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Cracks In The Elderly Home Care System

elderly, care, health, nurse, home care

“The Massachusetts home care system is beginning to crack,” says a new report from the Home Care Aide Council of Massachusetts, “and will crumble if nothing is done to address the major threats.”

By Al Norman

“The Massachusetts home care system is beginning to crack,” says a new report from the Home Care Aide Council of Massachusetts, “and will crumble if nothing is done to address the major threats.”

The growth in the state’s population ages 65 and over is projected to increase 46 percent by 2035. The workforce needed to serve this burgeoning population at home will not be available unless fundamental changes take place now.

One of the major threats in the elder care system today is the “diminishing number of frontline caregivers” who will go into the homes of seniors to help them eat, bathe, toilet, dress, and walk.

According to a new study released by the Council, 96 percent of these aides are women, 48 percent are immigrants, 50 percent have only a high school diploma or less, 40 percent have household income under $20,000, and 48 percent are on MassHealth. The home care system can be described as low-income older women being taken care of by low-income younger women. Today’s home care aide is tomorrow’s home care client.

This circle of poverty is based on one fact: the average wage of home care aides is $12.77 an hour. The home care aides today make less than nursing home workers, and less than personal care attendants who are hired directly by elderly and disabled MassHealth members.

The home care system is built upon the exploitation of the workers. Agencies looking to hire workers are plagued by such problems as low recruitment of new workers, high turnover rates, and a workforce that is challenged by inconsistent hours and low wages. “It is getting ever more difficult for home care agencies to patch together a system to meet the care needs of Massachusetts’ most vulnerable citizens,” the new report says.

“The  most significant impediment is stagnant rates paid to the home care agencies that provide direct care services to low-income elders and disabled individuals in the state and federally funded programs,” the Council found. There are many recommendations in the report, but the core of the problem is giving workers “enough pay to stay.” Over the years, the Home Care Aide Council has successfully lobbied for one-time worker salary reserves — but the Number One recommendation from this latest study is to “work with the Massachusetts’ Legislature to increase wages and improve the benefits offered to home care aides employed by home care agencies.”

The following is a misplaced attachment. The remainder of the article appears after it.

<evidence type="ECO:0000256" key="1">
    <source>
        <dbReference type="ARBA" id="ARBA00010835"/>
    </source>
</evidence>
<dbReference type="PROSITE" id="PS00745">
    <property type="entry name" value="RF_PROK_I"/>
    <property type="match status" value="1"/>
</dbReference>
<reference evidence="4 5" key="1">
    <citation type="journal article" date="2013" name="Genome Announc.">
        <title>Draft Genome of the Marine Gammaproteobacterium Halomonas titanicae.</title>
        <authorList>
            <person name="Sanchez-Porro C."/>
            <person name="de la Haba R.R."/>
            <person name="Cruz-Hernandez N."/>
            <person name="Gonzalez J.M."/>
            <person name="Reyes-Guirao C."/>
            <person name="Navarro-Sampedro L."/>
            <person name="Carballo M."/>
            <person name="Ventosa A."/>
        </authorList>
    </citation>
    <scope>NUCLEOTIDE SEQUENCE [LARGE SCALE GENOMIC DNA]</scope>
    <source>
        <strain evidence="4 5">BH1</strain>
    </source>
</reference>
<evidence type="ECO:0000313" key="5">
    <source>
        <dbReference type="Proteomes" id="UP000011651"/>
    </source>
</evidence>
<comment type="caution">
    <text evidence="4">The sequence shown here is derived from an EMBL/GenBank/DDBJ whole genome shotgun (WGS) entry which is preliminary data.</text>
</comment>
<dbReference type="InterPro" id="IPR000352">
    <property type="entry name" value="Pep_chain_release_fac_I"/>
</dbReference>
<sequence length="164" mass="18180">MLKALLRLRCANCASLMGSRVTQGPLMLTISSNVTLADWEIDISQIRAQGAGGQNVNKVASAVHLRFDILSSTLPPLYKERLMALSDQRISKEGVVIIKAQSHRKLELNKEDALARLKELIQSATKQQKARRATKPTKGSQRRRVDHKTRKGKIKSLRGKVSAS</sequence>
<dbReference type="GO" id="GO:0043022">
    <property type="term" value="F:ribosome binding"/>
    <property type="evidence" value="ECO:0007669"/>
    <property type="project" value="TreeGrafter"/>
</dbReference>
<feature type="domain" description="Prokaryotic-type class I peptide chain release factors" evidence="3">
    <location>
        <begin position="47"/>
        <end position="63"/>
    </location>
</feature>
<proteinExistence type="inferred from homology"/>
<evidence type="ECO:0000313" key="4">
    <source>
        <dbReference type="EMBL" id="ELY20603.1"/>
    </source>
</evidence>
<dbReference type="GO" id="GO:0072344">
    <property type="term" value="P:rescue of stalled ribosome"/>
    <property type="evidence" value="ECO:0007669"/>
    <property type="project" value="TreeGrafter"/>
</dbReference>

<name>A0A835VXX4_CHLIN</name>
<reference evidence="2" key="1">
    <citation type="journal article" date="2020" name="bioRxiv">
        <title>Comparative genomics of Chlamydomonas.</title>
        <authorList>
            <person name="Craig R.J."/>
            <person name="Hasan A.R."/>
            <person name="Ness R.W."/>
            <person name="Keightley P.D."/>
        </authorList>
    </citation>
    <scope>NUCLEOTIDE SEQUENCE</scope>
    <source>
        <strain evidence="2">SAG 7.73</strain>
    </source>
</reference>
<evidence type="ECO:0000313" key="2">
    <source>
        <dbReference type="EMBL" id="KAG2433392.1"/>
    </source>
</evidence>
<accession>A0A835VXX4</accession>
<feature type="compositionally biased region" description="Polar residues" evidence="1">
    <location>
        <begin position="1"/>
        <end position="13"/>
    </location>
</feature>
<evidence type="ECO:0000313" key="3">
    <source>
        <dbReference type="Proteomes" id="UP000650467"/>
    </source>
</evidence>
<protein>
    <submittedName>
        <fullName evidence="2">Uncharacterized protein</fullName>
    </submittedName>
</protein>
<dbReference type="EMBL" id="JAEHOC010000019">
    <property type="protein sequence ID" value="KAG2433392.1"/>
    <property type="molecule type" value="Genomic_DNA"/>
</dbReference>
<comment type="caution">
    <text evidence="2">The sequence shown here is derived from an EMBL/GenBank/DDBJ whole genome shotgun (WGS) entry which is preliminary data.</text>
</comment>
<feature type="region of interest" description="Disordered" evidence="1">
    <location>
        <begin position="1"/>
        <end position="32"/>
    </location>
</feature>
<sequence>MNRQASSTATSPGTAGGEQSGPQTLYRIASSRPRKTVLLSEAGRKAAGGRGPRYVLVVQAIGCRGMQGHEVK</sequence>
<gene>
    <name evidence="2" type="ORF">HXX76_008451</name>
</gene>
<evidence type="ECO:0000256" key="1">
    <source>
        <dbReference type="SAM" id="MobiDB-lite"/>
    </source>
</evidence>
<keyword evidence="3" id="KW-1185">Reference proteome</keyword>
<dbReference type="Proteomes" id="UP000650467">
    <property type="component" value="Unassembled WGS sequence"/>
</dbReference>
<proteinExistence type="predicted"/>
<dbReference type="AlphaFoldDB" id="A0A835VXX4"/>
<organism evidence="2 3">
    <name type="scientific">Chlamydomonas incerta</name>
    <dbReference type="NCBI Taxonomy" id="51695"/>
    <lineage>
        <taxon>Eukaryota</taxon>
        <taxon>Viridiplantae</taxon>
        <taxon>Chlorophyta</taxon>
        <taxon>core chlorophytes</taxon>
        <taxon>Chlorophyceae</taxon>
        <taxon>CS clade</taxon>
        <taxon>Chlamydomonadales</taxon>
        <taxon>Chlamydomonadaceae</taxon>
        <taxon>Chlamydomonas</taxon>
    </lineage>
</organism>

Last spring, the Home Care Aide Council asked the Massachusetts legislature to appropriate $11 million for home care aides and home health aides. Their request was ignored by the governor and the State Legislature in the 2018 budget. Homemaker rates have not been adjusted since 2015, and Home Health Aide rates have not seen an increase since 2007.

The 2019 budget debate begins in the State House early this month. The governor’s budget, which has already been released, once again ignored these home care aide workers. It is very likely that the House and Senate leadership will also turn their backs on these workers.  It is time therefore for the people of this state to increase the take home pay of these workers. No one in the State House has stepped forward to “care for caregivers,” so now the people of the Commonwealth must get the job done.

This November, voters in Massachusetts will have the chance to raise the minimum wage in Massachusetts to $15 per hour using the ballot. The voters can make it clear that they don’t want to continue exploiting both the elderly workforce, and the elderly client. Home care aides should be making at least $15 per hour. They should also not have to rely on MassHealth for their health care.

State lawmakers might be tempted to criticize companies like Wal-Mart — which is one of the larger employers in the state — for not paying their workers enough. But these home care aides are dependent on state-funding for their wages, so there is no one to blame but state lawmakers and the governor for the terrible wages that leave these caregivers trapped in poverty.

If the governor and the General Court are unwilling to act, the voters of Massachusetts will show that they care about caregivers in November. Its time to crack open the state logjam on home care wages.

Al Norman spent 32 years as a lobbyist in the state funded home care system. He can be reached at 413-834-4284, or at:

One Response to “Cracks In The Elderly Home Care System”

  1. Kat says:

    I completely agree with this assessment. However a system for tracking responsibility and accountability needs to be part of ongoing wage increases, especially as an incentive.
    A client.


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